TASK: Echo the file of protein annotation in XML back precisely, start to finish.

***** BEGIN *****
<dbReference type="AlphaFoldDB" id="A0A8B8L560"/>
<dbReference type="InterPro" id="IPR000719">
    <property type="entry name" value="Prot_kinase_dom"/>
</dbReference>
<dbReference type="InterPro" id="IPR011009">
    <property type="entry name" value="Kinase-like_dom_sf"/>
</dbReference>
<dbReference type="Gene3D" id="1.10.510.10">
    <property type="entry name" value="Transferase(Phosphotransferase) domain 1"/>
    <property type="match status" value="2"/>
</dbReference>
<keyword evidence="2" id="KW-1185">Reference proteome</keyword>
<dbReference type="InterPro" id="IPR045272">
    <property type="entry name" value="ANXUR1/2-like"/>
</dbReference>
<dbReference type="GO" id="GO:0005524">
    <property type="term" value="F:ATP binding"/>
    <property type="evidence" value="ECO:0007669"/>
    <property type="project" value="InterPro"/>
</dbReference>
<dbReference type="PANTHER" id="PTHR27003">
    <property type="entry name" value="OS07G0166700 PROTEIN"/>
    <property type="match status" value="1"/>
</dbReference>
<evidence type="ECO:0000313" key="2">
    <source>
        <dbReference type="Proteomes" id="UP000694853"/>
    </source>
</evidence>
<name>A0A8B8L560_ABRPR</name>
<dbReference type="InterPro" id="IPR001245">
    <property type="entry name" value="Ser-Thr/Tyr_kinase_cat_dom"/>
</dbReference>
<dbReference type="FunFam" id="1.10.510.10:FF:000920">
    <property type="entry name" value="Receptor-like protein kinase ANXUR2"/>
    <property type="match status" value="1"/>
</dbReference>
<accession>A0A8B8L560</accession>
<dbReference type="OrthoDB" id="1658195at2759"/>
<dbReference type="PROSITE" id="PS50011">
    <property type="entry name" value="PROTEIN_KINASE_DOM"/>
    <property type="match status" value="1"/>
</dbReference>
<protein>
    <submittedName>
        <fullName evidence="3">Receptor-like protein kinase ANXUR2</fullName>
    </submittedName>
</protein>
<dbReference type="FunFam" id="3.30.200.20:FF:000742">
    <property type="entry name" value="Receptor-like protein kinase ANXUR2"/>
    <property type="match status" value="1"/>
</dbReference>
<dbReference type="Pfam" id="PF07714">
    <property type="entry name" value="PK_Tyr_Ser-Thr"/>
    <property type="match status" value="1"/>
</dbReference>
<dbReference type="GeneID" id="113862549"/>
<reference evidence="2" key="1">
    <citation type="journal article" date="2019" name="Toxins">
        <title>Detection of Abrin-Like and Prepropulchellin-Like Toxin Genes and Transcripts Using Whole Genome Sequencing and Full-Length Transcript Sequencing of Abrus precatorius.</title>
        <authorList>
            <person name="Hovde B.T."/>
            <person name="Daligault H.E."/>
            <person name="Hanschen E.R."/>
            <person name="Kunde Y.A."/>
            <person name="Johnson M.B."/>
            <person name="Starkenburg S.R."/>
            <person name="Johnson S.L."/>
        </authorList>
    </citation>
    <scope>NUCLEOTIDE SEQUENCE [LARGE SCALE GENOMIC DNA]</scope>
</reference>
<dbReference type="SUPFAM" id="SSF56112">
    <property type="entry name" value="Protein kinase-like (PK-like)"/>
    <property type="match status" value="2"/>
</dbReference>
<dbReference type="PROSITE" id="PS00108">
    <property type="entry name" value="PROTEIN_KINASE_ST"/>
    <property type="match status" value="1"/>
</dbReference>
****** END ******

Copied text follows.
<dbReference type="AlphaFoldDB" id="A0A8B8L560"/>
<dbReference type="InterPro" id="IPR000719">
    <property type="entry name" value="Prot_kinase_dom"/>
</dbReference>
<dbReference type="InterPro" id="IPR011009">
    <property type="entry name" value="Kinase-like_dom_sf"/>
</dbReference>
<dbReference type="Gene3D" id="1.10.510.10">
    <property type="entry name" value="Transferase(Phosphotransferase) domain 1"/>
    <property type="match status" value="2"/>
</dbReference>
<keyword evidence="2" id="KW-1185">Reference proteome</keyword>
<dbReference type="InterPro" id="IPR045272">
    <property type="entry name" value="ANXUR1/2-like"/>
</dbReference>
<dbReference type="GO" id="GO:0005524">
    <property type="term" value="F:ATP binding"/>
    <property type="evidence" value="ECO:0007669"/>
    <property type="project" value="InterPro"/>
</dbReference>
<dbReference type="PANTHER" id="PTHR27003">
    <property type="entry name" value="OS07G0166700 PROTEIN"/>
    <property type="match status" value="1"/>
</dbReference>
<evidence type="ECO:0000313" key="2">
    <source>
        <dbReference type="Proteomes" id="UP000694853"/>
    </source>
</evidence>
<name>A0A8B8L560_ABRPR</name>
<dbReference type="InterPro" id="IPR001245">
    <property type="entry name" value="Ser-Thr/Tyr_kinase_cat_dom"/>
</dbReference>
<dbReference type="FunFam" id="1.10.510.10:FF:000920">
    <property type="entry name" value="Receptor-like protein kinase ANXUR2"/>
    <property type="match status" value="1"/>
</dbReference>
<accession>A0A8B8L560</accession>
<dbReference type="OrthoDB" id="1658195at2759"/>
<dbReference type="PROSITE" id="PS50011">
    <property type="entry name" value="PROTEIN_KINASE_DOM"/>
    <property type="match status" value="1"/>
</dbReference>
<protein>
    <submittedName>
        <fullName evidence="3">Receptor-like protein kinase ANXUR2</fullName>
    </submittedName>
</protein>
<dbReference type="FunFam" id="3.30.200.20:FF:000742">
    <property type="entry name" value="Receptor-like protein kinase ANXUR2"/>
    <property type="match status" value="1"/>
</dbReference>
<dbReference type="Pfam" id="PF07714">
    <property type="entry name" value="PK_Tyr_Ser-Thr"/>
    <property type="match status" value="1"/>
</dbReference>
<dbReference type="GeneID" id="113862549"/>
<reference evidence="2" key="1">
    <citation type="journal article" date="2019" name="Toxins">
        <title>Detection of Abrin-Like and Prepropulchellin-Like Toxin Genes and Transcripts Using Whole Genome Sequencing and Full-Length Transcript Sequencing of Abrus precatorius.</title>
        <authorList>
            <person name="Hovde B.T."/>
            <person name="Daligault H.E."/>
            <person name="Hanschen E.R."/>
            <person name="Kunde Y.A."/>
            <person name="Johnson M.B."/>
            <person name="Starkenburg S.R."/>
            <person name="Johnson S.L."/>
        </authorList>
    </citation>
    <scope>NUCLEOTIDE SEQUENCE [LARGE SCALE GENOMIC DNA]</scope>
</reference>
<dbReference type="SUPFAM" id="SSF56112">
    <property type="entry name" value="Protein kinase-like (PK-like)"/>
    <property type="match status" value="2"/>
</dbReference>
<dbReference type="PROSITE" id="PS00108">
    <property type="entry name" value="PROTEIN_KINASE_ST"/>
    <property type="match status" value="1"/>
</dbReference>